The mind-f*#k that is waiting

Yesterday I began to unravel. I don’t know why, and it came on suddenly – a desperate urge to know.

Until then I had mostly put my upcoming pregnancy test out of my mind. But then the squirrels showed up and threw a fear party in my brain.

Sunday, I took a 4pm I’m-wiped nap, and when I awoke, John said with an excitement, “I remember that look!” – reminded of my afternoon crashes when I was carrying Hazel.

Saturday night I woke up in the middle of the night feeling mildly nauseous, and thought happily, “Yes! I feel sick!”

But as quickly as these symptoms appeared, they vanished. I can’t feel anything, and I don’t feel any different. Monday I felt normal, and by Tuesday I was freaking out about how normal I felt.

In a text-flurry, I hurry off messages to 4 friends who have had babies in the last year or two. Only one reports throwing up before testing, while the others had absolutely no idea and were all but convinced they weren’t.

These words provide indescribable relief. And then, I remember: this is what pregnancy is like. Non-stop worrying. First it’s the heart-beat hurdle. Then the 10-week genetic test hurdle. Then the 13-week mostly-out-of-danger hurdle. Then it’s the viability hurdle, somewhere between 24 and 26 weeks – each day in that span feels like an eternity, and reminds me of the climbers’ death zone, at 26,000 feet. It’s perilous, and not a place you want to spend much time. Then it’s the “I don’t feel it kicking!” moment, when you are expecting activity and there is nothing. 40 weeks of worry. If I get through this week of worry, I have 36 more.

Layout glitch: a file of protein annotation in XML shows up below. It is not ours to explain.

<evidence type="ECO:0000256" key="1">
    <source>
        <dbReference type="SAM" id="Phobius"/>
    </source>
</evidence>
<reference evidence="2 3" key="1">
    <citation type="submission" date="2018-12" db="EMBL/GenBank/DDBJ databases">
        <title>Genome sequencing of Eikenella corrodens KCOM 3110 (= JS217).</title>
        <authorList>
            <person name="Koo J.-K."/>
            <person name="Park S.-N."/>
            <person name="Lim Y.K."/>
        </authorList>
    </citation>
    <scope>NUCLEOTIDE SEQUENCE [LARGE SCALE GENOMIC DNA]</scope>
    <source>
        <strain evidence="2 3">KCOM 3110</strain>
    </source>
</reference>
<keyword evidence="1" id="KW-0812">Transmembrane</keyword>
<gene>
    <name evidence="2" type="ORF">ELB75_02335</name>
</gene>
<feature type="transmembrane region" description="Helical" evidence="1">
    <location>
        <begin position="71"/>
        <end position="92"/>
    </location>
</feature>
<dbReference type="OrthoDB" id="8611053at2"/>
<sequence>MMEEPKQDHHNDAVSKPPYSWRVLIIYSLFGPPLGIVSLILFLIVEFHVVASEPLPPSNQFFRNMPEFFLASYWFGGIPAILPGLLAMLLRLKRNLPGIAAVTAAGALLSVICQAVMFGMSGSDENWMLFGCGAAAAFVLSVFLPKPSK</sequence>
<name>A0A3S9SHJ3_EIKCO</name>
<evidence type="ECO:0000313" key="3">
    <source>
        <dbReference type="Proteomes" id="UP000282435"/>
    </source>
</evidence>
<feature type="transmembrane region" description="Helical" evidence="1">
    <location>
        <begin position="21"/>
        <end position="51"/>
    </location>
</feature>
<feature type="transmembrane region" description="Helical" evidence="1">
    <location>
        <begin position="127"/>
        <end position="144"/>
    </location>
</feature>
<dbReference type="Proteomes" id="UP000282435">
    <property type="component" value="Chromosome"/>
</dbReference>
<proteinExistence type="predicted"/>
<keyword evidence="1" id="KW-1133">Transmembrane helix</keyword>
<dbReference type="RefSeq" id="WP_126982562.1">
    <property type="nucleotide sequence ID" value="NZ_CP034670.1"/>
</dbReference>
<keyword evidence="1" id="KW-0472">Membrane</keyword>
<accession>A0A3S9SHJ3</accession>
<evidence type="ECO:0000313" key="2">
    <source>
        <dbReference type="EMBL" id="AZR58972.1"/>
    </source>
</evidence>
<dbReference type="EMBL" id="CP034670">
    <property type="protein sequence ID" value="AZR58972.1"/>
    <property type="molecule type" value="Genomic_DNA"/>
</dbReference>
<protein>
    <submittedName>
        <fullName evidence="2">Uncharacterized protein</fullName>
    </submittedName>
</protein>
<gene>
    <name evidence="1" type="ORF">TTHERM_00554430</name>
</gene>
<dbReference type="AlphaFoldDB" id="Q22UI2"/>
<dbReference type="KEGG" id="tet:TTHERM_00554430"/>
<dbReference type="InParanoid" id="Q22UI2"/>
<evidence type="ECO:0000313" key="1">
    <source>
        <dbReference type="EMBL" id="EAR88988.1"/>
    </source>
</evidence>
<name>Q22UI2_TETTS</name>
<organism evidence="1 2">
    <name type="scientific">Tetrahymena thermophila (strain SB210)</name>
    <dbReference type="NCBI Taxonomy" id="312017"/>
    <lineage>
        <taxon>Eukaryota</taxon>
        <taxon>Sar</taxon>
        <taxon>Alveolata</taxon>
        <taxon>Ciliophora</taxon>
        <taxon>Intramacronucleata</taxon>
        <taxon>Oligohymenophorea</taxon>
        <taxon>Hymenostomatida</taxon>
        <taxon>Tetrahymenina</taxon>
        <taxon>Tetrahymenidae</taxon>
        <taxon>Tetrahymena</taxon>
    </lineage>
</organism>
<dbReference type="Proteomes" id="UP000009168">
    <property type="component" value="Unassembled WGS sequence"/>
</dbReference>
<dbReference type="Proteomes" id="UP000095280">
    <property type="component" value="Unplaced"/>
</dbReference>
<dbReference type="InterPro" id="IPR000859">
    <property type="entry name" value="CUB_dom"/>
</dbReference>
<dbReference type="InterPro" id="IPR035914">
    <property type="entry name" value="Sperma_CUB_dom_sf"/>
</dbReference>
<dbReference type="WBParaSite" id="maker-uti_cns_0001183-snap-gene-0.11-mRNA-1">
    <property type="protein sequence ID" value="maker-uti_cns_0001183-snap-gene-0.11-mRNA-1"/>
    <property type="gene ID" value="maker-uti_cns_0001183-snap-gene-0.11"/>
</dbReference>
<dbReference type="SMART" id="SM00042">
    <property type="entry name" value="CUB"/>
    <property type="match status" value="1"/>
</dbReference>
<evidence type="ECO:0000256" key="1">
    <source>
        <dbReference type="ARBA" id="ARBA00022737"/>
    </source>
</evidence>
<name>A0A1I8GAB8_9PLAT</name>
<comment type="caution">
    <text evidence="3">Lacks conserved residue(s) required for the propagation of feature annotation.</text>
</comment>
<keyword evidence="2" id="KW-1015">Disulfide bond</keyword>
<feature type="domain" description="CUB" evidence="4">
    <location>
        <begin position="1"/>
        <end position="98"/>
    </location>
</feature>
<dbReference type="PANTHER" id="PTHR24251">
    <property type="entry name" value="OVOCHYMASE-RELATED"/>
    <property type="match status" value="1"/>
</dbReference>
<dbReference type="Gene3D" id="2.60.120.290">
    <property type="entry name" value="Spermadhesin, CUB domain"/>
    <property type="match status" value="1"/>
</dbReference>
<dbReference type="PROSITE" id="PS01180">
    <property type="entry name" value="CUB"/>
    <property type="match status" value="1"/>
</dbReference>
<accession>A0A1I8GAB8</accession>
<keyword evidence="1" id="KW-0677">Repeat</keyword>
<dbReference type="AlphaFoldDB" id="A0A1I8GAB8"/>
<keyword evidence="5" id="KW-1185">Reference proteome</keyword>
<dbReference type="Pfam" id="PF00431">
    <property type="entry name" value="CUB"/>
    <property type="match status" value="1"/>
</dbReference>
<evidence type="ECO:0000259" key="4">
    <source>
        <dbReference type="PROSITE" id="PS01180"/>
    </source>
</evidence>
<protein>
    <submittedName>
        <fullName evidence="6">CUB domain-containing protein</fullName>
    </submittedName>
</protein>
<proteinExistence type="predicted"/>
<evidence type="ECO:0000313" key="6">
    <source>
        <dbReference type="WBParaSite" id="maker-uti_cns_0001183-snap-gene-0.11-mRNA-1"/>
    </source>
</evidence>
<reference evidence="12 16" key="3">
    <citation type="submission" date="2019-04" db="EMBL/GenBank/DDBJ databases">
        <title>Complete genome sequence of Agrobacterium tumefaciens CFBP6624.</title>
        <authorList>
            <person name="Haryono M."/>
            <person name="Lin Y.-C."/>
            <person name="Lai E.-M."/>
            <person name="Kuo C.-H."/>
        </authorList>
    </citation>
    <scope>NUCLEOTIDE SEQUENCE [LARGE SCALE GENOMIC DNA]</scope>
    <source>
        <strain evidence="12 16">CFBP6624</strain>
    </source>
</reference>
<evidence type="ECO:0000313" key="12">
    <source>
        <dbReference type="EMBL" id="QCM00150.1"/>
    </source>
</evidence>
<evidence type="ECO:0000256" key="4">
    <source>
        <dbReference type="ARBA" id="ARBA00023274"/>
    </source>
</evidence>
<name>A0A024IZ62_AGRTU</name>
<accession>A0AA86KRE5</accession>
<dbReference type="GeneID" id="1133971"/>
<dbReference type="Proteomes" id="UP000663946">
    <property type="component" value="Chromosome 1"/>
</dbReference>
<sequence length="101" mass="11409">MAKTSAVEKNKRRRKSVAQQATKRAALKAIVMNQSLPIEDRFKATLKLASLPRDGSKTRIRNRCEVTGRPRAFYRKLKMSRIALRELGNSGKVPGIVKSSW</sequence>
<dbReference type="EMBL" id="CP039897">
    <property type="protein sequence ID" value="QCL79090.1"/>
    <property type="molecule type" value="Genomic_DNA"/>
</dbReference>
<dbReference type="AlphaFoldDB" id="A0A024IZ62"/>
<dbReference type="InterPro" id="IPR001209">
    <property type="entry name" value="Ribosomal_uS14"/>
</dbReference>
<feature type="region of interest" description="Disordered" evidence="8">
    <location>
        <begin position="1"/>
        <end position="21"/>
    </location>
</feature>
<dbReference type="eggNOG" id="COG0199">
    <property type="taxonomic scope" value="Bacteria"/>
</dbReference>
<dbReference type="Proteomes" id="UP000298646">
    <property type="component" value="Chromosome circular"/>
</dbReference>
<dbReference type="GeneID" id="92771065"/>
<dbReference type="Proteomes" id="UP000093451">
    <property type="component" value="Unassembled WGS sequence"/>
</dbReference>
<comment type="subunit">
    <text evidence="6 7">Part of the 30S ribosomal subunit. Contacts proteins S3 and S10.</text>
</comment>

Yet I know it isn’t up to me. No amount of anything I do or don’t do will change the outcome.  Worrying does nothing, it changes nothing. There is no benefit to worrying. So why do it? Knee-jerk habit? Don’t know how not to? Can’t imagine any other way? I know better, I tell myself. I should know better. But I don’t, apparently, because if I really did know better I would stop. Now you can see the squirrels and the party they are having in my mind.

I wonder about pro athletes: golfers who win it all if they sink this 20-foot putt. Tennis players at match point. Hockey players in sudden-death overtime in game 7 of the Stanley Cup finals. What are their minds doing? Are they not nervous? Maybe, maybe not. Most likely they are just super present. Their intense focus precludes their minds from wandering to the future. I will practice doing the same. And as I do, some relief returns. Squirrels, go away.

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